Of course, even with this certainty of belief, you still might not be good enough to win. And losing hurts a hell of a lot more when you’ve spent so long building the expectation that you will win.

So we have a contradiction here – you need to expect success in order to achieve it, but in expecting to achieve such an audacious goal you leave yourself open to crushing disappointment if you fail. And if you do win… you’re likely to feel relief as much as joy.

 

 

What about the journey?

All this talk of whether you are successful or whether you feel successful… isn’t it the journey and not the outcome that matters?

Life is not as simple as this Intagrammable feel-good quote

Of course the journey matters. 99% of your time is spent on the journey towards your goal so you better enjoy the process.

But the outcome also matters.

For starters, would you even embark on a journey without an outcome in mind? It’s like going to the airport, getting on a plane just to fly around, and landing whenever you start running low on fuel. Who knows where you’ll end up!

You need an outcome to set your direction. And as soon as you have an outcome, it’s pretty much impossible to avoid judging whether or not you were successful in achieving it.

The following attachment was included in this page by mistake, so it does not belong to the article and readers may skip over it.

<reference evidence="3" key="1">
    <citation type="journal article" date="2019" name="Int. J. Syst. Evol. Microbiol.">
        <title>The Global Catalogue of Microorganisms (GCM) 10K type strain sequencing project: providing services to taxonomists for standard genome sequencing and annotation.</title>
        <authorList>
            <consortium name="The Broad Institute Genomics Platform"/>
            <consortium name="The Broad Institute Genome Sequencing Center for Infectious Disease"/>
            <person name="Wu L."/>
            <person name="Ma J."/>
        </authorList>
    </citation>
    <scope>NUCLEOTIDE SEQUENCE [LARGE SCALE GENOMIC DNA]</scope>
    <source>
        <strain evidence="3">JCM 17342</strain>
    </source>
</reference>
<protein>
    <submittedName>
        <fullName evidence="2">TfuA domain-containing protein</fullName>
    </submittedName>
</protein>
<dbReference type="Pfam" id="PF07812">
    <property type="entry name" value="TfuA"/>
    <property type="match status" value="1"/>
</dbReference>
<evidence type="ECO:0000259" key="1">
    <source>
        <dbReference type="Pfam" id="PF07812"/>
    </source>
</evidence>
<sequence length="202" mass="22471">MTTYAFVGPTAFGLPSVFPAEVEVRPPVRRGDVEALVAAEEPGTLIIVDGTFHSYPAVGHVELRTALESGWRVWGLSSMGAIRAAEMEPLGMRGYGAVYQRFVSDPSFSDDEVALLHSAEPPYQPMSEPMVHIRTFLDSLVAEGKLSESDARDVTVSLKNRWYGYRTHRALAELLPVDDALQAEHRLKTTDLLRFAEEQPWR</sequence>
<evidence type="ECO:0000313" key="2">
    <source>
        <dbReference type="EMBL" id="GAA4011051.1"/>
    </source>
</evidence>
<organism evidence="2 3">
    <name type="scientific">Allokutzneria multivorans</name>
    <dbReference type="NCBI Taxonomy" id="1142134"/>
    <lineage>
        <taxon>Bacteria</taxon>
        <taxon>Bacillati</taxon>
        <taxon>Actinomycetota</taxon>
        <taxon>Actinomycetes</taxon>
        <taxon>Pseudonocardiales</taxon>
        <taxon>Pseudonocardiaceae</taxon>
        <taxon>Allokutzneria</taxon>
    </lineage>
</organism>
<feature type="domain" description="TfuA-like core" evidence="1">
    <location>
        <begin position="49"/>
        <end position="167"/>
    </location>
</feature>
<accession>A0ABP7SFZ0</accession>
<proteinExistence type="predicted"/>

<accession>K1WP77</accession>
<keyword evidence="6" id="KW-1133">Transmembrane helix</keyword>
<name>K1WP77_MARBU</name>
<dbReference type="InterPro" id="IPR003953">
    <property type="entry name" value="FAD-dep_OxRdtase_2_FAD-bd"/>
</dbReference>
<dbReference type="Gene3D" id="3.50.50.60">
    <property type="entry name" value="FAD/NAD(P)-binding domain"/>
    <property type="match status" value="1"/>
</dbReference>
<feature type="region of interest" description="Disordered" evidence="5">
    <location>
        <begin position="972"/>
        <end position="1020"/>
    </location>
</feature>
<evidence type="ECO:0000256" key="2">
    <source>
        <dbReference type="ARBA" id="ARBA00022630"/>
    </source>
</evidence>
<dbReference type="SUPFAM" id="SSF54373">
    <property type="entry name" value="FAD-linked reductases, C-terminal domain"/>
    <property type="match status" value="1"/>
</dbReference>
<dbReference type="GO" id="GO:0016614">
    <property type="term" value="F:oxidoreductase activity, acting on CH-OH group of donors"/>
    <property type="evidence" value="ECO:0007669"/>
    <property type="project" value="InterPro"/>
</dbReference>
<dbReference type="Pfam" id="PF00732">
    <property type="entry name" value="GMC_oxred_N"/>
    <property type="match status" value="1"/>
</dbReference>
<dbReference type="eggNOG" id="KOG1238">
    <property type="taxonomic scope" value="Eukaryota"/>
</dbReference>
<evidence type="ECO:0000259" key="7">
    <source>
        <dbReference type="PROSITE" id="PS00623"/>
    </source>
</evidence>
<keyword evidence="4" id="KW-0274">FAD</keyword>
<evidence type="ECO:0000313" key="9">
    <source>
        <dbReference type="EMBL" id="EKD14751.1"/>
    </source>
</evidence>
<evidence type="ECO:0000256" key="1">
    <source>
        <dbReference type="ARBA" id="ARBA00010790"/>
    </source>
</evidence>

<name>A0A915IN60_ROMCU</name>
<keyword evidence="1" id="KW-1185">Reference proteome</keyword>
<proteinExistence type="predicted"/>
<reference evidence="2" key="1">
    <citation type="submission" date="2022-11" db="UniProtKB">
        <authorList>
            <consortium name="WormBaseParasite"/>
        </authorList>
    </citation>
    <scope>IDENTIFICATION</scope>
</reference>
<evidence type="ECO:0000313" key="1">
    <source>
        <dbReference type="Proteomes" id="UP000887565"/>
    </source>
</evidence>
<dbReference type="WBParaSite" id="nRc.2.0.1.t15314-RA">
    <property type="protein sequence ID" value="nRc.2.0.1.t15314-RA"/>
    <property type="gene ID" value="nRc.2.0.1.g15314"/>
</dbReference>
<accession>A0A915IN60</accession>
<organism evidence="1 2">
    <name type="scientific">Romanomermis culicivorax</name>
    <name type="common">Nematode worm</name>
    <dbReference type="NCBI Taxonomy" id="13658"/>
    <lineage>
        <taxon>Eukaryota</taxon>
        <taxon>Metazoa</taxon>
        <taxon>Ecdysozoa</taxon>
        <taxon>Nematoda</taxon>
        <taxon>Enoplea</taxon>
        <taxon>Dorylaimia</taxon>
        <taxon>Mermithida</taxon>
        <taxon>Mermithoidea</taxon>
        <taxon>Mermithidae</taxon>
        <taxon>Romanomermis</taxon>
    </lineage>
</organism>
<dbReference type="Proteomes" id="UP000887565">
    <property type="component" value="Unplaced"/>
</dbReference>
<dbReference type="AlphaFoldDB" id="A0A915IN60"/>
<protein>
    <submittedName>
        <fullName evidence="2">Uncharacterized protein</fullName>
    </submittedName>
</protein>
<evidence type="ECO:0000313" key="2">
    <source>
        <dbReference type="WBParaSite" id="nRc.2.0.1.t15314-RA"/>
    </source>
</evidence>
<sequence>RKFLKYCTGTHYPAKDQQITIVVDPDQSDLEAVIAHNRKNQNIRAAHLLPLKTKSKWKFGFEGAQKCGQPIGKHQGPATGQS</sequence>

Does success have to be binary?

When I was asked ‘do I feel successful’ in my job interview, the answer that first sprung to mind was ‘mostly’.

As an athlete, regardless of which sport I was doing, being the best in the world has always been the goal. Did I make it? No. But top ten (in three different sports!) is pretty damn close.

The media portrays success as binary. Win or lose. In trampolining I’ve lost championships by 0.1 of a point. That’s a single judge blinking in the middle of your triple somersault. In beach volleyball I’ve lost tournaments because I hit a ball that landed 1cm out of the court. In CrossFit I’ve lost because my competitor lifted a single kilo more than me.

Am I successful? Compared to the winner, no. Compared to everyone else that plays that sport in the world, yes.

Do I feel successful? Compared to my goal of winning, no. Compared to how far I’ve come since I started the sport, yes. Comparing yourself to your previous performances is a good way to feel more successful.

Success isn’t binary. If you don’t win, it doesn’t mean you are a failure.

 

 

 

I stood on the podium. Held the medal tightly. And I beamed a smile at my friends in the crowd. Success.

‘Please stand for the national anthem… of China’ called the announcer.

I didn’t win that competition.

But as the Chinese national anthem played, I looked back at my performance during the week, and at the work I’d put in to get on that podium. I looked at the medal around my neck, the pride on my coach’s face, and the excitement on my friends’ faces

I felt successful.

And I was (mostly!) successful.

I looked up at the winner… there was always next year to get gold.

 

 

 

 

 

 

 

 

 

 

November 28, 2021